| Read Time: 2 minutes | EEO Disability Disability Discrimination

Washington D.C. and 15 other states have legalized the use, purchase, and sale of recreational marijuana. However, the federal government still considers cannabis as an illegal substance, which means federal employees are still subject to drug testing. 

According to a December 2020 memo by the Substance Abuse and Mental Health Services Administration (SAMHSA) issued after the presidential election, the drug testing panel under the federal Drug-Free Workplace Program (DFWP) remains unchanged and will continue to test for Schedule I and II controlled substances. SAMSHA is part of the Department of Health and Human Services (HHS). 

Signed by President Ronald Regan in 1986, the executive order requires federal workers to refrain from using illegal drugs on or off duty. Although using cannabis can lead to job termination, the order protects employees who voluntarily seek counseling or rehabilitation from discipline. 

In regard to CBD products derived from hemp (after the 2018 Farm Bill made hemp legal), SAMSHA issued a notice in July 2020 that there is a risk that CBD products could contain enough THC to trigger a positive drug test for marijuana. That memo resulted in many agencies – from the Department of Defense to NASA – updating their policies on the use of non-intoxicating CBD products by employees.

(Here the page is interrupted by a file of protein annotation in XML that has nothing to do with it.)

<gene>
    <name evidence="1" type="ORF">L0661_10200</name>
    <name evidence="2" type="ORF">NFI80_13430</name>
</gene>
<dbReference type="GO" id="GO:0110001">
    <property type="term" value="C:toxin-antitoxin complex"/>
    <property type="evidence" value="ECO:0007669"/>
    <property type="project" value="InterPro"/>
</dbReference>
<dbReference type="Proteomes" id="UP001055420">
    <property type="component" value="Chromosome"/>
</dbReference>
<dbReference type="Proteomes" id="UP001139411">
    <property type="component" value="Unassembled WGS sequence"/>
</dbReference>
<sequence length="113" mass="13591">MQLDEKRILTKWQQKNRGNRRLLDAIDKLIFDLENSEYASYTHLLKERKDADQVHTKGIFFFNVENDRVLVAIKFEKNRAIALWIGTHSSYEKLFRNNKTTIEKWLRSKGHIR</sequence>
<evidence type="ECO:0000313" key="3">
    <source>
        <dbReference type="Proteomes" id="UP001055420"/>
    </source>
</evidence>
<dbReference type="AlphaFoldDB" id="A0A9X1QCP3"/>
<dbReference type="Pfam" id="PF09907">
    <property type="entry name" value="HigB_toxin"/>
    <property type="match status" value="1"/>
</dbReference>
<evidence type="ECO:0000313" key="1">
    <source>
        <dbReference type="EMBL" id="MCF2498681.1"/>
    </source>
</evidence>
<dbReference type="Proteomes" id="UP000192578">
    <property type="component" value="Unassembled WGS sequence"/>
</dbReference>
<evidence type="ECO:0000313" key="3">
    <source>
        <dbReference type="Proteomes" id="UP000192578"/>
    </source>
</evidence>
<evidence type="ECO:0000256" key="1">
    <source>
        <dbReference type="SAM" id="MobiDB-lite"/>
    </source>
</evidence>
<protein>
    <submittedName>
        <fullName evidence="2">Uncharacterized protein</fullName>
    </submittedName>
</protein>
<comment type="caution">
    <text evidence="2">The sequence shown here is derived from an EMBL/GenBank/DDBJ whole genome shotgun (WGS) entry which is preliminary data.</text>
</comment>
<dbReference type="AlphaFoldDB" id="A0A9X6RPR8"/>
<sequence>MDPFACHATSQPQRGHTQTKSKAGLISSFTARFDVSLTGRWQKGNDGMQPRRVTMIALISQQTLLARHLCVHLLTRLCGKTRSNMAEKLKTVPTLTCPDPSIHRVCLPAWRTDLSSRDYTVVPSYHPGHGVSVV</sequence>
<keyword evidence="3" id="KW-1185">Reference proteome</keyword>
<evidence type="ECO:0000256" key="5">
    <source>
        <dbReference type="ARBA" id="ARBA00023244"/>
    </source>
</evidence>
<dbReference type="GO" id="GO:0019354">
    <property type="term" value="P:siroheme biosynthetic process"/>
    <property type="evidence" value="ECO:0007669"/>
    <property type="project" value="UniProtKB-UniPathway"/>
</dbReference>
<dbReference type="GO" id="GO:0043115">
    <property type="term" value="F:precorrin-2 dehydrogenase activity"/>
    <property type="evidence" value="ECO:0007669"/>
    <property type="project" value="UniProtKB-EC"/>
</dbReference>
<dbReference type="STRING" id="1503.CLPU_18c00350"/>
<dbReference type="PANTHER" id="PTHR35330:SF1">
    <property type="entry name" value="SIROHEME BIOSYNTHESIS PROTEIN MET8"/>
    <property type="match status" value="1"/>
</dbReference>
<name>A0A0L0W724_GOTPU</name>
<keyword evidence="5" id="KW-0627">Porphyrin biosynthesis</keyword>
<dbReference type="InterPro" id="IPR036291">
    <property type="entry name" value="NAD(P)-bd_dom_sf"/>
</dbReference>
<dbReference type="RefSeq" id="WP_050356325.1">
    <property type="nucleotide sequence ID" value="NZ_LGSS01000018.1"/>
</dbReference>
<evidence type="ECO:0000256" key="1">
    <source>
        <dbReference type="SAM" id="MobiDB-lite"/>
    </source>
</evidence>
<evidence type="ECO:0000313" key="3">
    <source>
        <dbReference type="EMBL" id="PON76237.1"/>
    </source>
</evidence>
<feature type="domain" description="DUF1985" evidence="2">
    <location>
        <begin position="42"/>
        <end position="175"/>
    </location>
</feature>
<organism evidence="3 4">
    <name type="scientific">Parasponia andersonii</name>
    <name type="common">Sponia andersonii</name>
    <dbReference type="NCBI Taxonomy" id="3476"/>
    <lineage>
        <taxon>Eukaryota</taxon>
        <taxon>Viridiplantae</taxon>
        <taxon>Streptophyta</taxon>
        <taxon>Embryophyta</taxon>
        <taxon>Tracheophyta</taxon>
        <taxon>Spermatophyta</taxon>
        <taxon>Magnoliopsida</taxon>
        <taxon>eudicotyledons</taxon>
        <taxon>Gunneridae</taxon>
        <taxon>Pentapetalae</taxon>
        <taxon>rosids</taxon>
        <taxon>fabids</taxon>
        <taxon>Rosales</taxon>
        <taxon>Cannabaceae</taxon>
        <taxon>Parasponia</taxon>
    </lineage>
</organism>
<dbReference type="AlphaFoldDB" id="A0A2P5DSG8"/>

While it remains to be seen if the recent memo will trigger similar directives from federal agencies, the federal government is attempting to expand its workplace drug testing programs for marijuana and other drugs. SAMHSA released a notice in September 2020 of proposed rules to allow federal employers to use hair-sample tests. 

Featured Case Highlight

WHAT HAPPENED: A client used medical marijuana as prescribed by their doctor for chronic pain but as a federal employee the agency proposed to remove them for drug use but we secured a last chance agreement which allowed them to remain in their position.

Featured Case Result

A client used medical marijuana as prescribed by their doctor for chronic pain but as a federal employee, the agency proposed to remove them for drug use but we secured a last chance agreement which allowed them to remain in their position. – Read more client success stories…

If you are currently facing a federal employee matter with a legal dispute regarding your job, contact Pines Federal today at (800) 801-0598 to discuss your case with our legal team. More than 50 years of combined legal experience. 

Author Photo

Eric L. Pines is a nationally recognized federal employment lawyer, mediator, and attorney business coach. He represents federal employees and acts as in-house counsel for over fifty thousand federal employees through his work as a federal employee labor union representative.

Rate this Post
1 Star2 Stars3 Stars4 Stars5 Stars
Loading...